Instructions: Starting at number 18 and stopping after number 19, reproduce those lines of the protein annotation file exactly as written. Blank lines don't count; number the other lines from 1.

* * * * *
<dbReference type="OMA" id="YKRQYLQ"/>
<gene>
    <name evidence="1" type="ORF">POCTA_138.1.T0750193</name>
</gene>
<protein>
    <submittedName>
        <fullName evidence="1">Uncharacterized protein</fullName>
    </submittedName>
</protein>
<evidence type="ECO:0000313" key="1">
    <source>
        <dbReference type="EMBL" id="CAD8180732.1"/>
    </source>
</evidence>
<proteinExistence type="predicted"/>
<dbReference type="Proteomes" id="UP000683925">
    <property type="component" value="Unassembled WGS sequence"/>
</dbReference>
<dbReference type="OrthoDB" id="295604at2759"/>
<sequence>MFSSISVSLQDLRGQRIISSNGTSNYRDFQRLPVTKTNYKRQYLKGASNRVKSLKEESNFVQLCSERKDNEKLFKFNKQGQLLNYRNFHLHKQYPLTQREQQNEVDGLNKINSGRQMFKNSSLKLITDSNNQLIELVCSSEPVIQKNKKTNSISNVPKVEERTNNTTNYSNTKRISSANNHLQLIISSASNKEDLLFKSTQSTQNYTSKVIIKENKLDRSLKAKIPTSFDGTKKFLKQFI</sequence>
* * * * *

</dbReference>
<dbReference type="OrthoDB" id="295604at2759"/>